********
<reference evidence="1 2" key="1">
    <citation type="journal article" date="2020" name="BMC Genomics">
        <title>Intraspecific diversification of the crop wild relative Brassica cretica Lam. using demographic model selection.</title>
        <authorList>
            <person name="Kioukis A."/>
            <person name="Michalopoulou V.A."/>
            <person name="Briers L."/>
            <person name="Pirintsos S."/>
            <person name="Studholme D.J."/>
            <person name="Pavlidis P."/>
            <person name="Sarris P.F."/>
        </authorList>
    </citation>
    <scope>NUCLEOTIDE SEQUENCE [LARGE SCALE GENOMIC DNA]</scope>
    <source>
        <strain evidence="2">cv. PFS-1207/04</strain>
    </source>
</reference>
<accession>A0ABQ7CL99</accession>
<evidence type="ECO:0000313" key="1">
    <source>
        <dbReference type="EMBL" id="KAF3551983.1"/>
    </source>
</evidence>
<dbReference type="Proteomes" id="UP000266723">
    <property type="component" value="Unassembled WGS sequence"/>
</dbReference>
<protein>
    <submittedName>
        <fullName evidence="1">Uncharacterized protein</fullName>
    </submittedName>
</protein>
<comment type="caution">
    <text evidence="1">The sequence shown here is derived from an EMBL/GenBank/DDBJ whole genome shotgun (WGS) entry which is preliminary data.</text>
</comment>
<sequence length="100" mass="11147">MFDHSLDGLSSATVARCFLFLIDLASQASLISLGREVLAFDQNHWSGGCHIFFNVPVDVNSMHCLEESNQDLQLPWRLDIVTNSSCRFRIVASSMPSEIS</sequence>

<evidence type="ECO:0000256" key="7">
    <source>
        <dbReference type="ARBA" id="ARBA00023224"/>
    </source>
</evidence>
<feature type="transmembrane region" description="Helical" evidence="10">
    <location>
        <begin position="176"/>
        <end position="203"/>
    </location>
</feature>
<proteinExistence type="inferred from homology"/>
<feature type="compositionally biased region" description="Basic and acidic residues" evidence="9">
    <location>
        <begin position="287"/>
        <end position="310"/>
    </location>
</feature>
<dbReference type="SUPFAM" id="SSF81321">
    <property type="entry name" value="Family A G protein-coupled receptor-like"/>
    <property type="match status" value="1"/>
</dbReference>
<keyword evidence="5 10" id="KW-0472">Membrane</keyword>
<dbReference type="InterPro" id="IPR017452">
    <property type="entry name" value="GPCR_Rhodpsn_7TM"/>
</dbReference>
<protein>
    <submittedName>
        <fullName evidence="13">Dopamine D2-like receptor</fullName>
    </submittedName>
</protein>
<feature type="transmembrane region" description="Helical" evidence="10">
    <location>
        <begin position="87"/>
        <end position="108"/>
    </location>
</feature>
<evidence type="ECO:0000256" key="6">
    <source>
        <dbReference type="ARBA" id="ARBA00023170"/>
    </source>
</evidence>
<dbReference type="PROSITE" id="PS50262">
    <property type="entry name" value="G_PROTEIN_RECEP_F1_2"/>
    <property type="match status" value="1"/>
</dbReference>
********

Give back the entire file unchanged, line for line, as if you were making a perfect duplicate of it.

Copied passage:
<reference evidence="1 2" key="1">
    <citation type="journal article" date="2020" name="BMC Genomics">
        <title>Intraspecific diversification of the crop wild relative Brassica cretica Lam. using demographic model selection.</title>
        <authorList>
            <person name="Kioukis A."/>
            <person name="Michalopoulou V.A."/>
            <person name="Briers L."/>
            <person name="Pirintsos S."/>
            <person name="Studholme D.J."/>
            <person name="Pavlidis P."/>
            <person name="Sarris P.F."/>
        </authorList>
    </citation>
    <scope>NUCLEOTIDE SEQUENCE [LARGE SCALE GENOMIC DNA]</scope>
    <source>
        <strain evidence="2">cv. PFS-1207/04</strain>
    </source>
</reference>
<accession>A0ABQ7CL99</accession>
<evidence type="ECO:0000313" key="1">
    <source>
        <dbReference type="EMBL" id="KAF3551983.1"/>
    </source>
</evidence>
<dbReference type="Proteomes" id="UP000266723">
    <property type="component" value="Unassembled WGS sequence"/>
</dbReference>
<protein>
    <submittedName>
        <fullName evidence="1">Uncharacterized protein</fullName>
    </submittedName>
</protein>
<comment type="caution">
    <text evidence="1">The sequence shown here is derived from an EMBL/GenBank/DDBJ whole genome shotgun (WGS) entry which is preliminary data.</text>
</comment>
<sequence length="100" mass="11147">MFDHSLDGLSSATVARCFLFLIDLASQASLISLGREVLAFDQNHWSGGCHIFFNVPVDVNSMHCLEESNQDLQLPWRLDIVTNSSCRFRIVASSMPSEIS</sequence>

<evidence type="ECO:0000256" key="7">
    <source>
        <dbReference type="ARBA" id="ARBA00023224"/>
    </source>
</evidence>
<feature type="transmembrane region" description="Helical" evidence="10">
    <location>
        <begin position="176"/>
        <end position="203"/>
    </location>
</feature>
<proteinExistence type="inferred from homology"/>
<feature type="compositionally biased region" description="Basic and acidic residues" evidence="9">
    <location>
        <begin position="287"/>
        <end position="310"/>
    </location>
</feature>
<dbReference type="SUPFAM" id="SSF81321">
    <property type="entry name" value="Family A G protein-coupled receptor-like"/>
    <property type="match status" value="1"/>
</dbReference>
<keyword evidence="5 10" id="KW-0472">Membrane</keyword>
<dbReference type="InterPro" id="IPR017452">
    <property type="entry name" value="GPCR_Rhodpsn_7TM"/>
</dbReference>
<protein>
    <submittedName>
        <fullName evidence="13">Dopamine D2-like receptor</fullName>
    </submittedName>
</protein>
<feature type="transmembrane region" description="Helical" evidence="10">
    <location>
        <begin position="87"/>
        <end position="108"/>
    </location>
</feature>
<evidence type="ECO:0000256" key="6">
    <source>
        <dbReference type="ARBA" id="ARBA00023170"/>
    </source>
</evidence>
<dbReference type="PROSITE" id="PS50262">
    <property type="entry name" value="G_PROTEIN_RECEP_F1_2"/>
    <property type="match status" value="1"/>
</dbReference>